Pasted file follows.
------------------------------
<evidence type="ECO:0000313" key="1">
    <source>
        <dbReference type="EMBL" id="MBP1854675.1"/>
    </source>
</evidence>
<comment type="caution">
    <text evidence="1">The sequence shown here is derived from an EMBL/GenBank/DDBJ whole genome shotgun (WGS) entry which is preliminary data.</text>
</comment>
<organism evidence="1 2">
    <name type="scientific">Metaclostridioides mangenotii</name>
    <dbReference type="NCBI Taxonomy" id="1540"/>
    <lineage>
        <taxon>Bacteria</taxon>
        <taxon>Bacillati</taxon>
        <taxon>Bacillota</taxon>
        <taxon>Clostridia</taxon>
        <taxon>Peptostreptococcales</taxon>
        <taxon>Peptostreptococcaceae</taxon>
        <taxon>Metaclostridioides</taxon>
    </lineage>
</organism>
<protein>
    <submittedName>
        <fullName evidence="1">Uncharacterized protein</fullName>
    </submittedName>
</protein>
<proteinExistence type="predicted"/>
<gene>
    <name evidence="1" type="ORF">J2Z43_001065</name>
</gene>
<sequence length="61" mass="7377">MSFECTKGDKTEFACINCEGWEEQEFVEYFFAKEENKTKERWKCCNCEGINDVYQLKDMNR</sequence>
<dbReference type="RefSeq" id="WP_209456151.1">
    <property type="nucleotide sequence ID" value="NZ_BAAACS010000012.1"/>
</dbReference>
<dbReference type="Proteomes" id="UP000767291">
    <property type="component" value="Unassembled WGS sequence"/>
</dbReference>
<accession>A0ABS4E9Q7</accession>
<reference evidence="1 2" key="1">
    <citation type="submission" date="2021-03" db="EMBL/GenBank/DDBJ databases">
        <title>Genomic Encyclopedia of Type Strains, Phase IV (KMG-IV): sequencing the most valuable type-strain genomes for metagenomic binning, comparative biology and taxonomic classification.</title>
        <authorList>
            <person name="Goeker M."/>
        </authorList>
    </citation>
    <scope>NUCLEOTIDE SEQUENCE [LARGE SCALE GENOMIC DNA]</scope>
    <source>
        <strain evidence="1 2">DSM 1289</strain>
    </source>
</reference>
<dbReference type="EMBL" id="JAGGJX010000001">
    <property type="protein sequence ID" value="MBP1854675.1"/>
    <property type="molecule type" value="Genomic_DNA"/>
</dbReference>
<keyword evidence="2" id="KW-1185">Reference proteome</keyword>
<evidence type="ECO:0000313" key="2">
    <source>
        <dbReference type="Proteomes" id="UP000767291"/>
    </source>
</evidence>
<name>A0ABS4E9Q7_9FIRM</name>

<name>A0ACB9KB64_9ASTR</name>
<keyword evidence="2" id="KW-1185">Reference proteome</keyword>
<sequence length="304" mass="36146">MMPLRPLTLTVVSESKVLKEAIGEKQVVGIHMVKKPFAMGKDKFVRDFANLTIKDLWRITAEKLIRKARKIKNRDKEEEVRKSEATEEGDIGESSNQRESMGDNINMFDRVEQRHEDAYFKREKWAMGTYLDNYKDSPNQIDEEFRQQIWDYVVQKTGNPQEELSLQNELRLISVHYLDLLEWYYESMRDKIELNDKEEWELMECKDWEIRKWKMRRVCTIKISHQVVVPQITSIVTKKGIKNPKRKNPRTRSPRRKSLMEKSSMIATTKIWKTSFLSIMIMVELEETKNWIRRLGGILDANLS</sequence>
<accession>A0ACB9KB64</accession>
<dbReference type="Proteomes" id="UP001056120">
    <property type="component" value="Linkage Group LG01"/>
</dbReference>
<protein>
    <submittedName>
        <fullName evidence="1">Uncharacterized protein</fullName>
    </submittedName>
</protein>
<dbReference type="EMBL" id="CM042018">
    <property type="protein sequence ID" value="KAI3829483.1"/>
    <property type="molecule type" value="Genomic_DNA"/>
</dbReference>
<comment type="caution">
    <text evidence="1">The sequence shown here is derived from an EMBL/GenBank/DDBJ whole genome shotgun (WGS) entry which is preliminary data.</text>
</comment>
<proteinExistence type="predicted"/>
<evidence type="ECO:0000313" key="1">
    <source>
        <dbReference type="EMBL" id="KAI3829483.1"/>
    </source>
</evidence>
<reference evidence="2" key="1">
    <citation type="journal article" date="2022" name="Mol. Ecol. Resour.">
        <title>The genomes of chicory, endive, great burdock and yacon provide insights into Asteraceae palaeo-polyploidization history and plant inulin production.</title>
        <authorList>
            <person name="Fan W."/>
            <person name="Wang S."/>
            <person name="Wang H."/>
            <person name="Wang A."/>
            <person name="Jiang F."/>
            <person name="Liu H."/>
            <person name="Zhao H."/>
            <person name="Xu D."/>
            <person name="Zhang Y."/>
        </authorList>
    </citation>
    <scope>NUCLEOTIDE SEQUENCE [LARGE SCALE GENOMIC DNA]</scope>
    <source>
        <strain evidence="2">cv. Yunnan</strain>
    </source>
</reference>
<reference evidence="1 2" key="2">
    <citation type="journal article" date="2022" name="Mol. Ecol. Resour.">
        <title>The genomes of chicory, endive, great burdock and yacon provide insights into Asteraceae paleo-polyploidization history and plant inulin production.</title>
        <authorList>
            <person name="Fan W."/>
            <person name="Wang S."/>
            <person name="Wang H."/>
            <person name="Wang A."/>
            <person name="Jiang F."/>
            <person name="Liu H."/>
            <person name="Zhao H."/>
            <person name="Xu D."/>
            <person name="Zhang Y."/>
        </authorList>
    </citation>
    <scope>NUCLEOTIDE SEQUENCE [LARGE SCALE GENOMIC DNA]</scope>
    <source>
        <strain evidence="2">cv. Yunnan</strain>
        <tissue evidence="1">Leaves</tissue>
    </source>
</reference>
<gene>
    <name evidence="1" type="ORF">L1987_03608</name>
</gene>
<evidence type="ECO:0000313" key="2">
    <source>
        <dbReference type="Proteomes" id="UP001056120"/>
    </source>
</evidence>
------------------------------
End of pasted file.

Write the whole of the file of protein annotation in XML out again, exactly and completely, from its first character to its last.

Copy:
<evidence type="ECO:0000313" key="1">
    <source>
        <dbReference type="EMBL" id="MBP1854675.1"/>
    </source>
</evidence>
<comment type="caution">
    <text evidence="1">The sequence shown here is derived from an EMBL/GenBank/DDBJ whole genome shotgun (WGS) entry which is preliminary data.</text>
</comment>
<organism evidence="1 2">
    <name type="scientific">Metaclostridioides mangenotii</name>
    <dbReference type="NCBI Taxonomy" id="1540"/>
    <lineage>
        <taxon>Bacteria</taxon>
        <taxon>Bacillati</taxon>
        <taxon>Bacillota</taxon>
        <taxon>Clostridia</taxon>
        <taxon>Peptostreptococcales</taxon>
        <taxon>Peptostreptococcaceae</taxon>
        <taxon>Metaclostridioides</taxon>
    </lineage>
</organism>
<protein>
    <submittedName>
        <fullName evidence="1">Uncharacterized protein</fullName>
    </submittedName>
</protein>
<proteinExistence type="predicted"/>
<gene>
    <name evidence="1" type="ORF">J2Z43_001065</name>
</gene>
<sequence length="61" mass="7377">MSFECTKGDKTEFACINCEGWEEQEFVEYFFAKEENKTKERWKCCNCEGINDVYQLKDMNR</sequence>
<dbReference type="RefSeq" id="WP_209456151.1">
    <property type="nucleotide sequence ID" value="NZ_BAAACS010000012.1"/>
</dbReference>
<dbReference type="Proteomes" id="UP000767291">
    <property type="component" value="Unassembled WGS sequence"/>
</dbReference>
<accession>A0ABS4E9Q7</accession>
<reference evidence="1 2" key="1">
    <citation type="submission" date="2021-03" db="EMBL/GenBank/DDBJ databases">
        <title>Genomic Encyclopedia of Type Strains, Phase IV (KMG-IV): sequencing the most valuable type-strain genomes for metagenomic binning, comparative biology and taxonomic classification.</title>
        <authorList>
            <person name="Goeker M."/>
        </authorList>
    </citation>
    <scope>NUCLEOTIDE SEQUENCE [LARGE SCALE GENOMIC DNA]</scope>
    <source>
        <strain evidence="1 2">DSM 1289</strain>
    </source>
</reference>
<dbReference type="EMBL" id="JAGGJX010000001">
    <property type="protein sequence ID" value="MBP1854675.1"/>
    <property type="molecule type" value="Genomic_DNA"/>
</dbReference>
<keyword evidence="2" id="KW-1185">Reference proteome</keyword>
<evidence type="ECO:0000313" key="2">
    <source>
        <dbReference type="Proteomes" id="UP000767291"/>
    </source>
</evidence>
<name>A0ABS4E9Q7_9FIRM</name>

<name>A0ACB9KB64_9ASTR</name>
<keyword evidence="2" id="KW-1185">Reference proteome</keyword>
<sequence length="304" mass="36146">MMPLRPLTLTVVSESKVLKEAIGEKQVVGIHMVKKPFAMGKDKFVRDFANLTIKDLWRITAEKLIRKARKIKNRDKEEEVRKSEATEEGDIGESSNQRESMGDNINMFDRVEQRHEDAYFKREKWAMGTYLDNYKDSPNQIDEEFRQQIWDYVVQKTGNPQEELSLQNELRLISVHYLDLLEWYYESMRDKIELNDKEEWELMECKDWEIRKWKMRRVCTIKISHQVVVPQITSIVTKKGIKNPKRKNPRTRSPRRKSLMEKSSMIATTKIWKTSFLSIMIMVELEETKNWIRRLGGILDANLS</sequence>
<accession>A0ACB9KB64</accession>
<dbReference type="Proteomes" id="UP001056120">
    <property type="component" value="Linkage Group LG01"/>
</dbReference>
<protein>
    <submittedName>
        <fullName evidence="1">Uncharacterized protein</fullName>
    </submittedName>
</protein>
<dbReference type="EMBL" id="CM042018">
    <property type="protein sequence ID" value="KAI3829483.1"/>
    <property type="molecule type" value="Genomic_DNA"/>
</dbReference>
<comment type="caution">
    <text evidence="1">The sequence shown here is derived from an EMBL/GenBank/DDBJ whole genome shotgun (WGS) entry which is preliminary data.</text>
</comment>
<proteinExistence type="predicted"/>
<evidence type="ECO:0000313" key="1">
    <source>
        <dbReference type="EMBL" id="KAI3829483.1"/>
    </source>
</evidence>
<reference evidence="2" key="1">
    <citation type="journal article" date="2022" name="Mol. Ecol. Resour.">
        <title>The genomes of chicory, endive, great burdock and yacon provide insights into Asteraceae palaeo-polyploidization history and plant inulin production.</title>
        <authorList>
            <person name="Fan W."/>
            <person name="Wang S."/>
            <person name="Wang H."/>
            <person name="Wang A."/>
            <person name="Jiang F."/>
            <person name="Liu H."/>
            <person name="Zhao H."/>
            <person name="Xu D."/>
            <person name="Zhang Y."/>
        </authorList>
    </citation>
    <scope>NUCLEOTIDE SEQUENCE [LARGE SCALE GENOMIC DNA]</scope>
    <source>
        <strain evidence="2">cv. Yunnan</strain>
    </source>
</reference>
<reference evidence="1 2" key="2">
    <citation type="journal article" date="2022" name="Mol. Ecol. Resour.">
        <title>The genomes of chicory, endive, great burdock and yacon provide insights into Asteraceae paleo-polyploidization history and plant inulin production.</title>
        <authorList>
            <person name="Fan W."/>
            <person name="Wang S."/>
            <person name="Wang H."/>
            <person name="Wang A."/>
            <person name="Jiang F."/>
            <person name="Liu H."/>
            <person name="Zhao H."/>
            <person name="Xu D."/>
            <person name="Zhang Y."/>
        </authorList>
    </citation>
    <scope>NUCLEOTIDE SEQUENCE [LARGE SCALE GENOMIC DNA]</scope>
    <source>
        <strain evidence="2">cv. Yunnan</strain>
        <tissue evidence="1">Leaves</tissue>
    </source>
</reference>
<gene>
    <name evidence="1" type="ORF">L1987_03608</name>
</gene>
<evidence type="ECO:0000313" key="2">
    <source>
        <dbReference type="Proteomes" id="UP001056120"/>
    </source>
</evidence>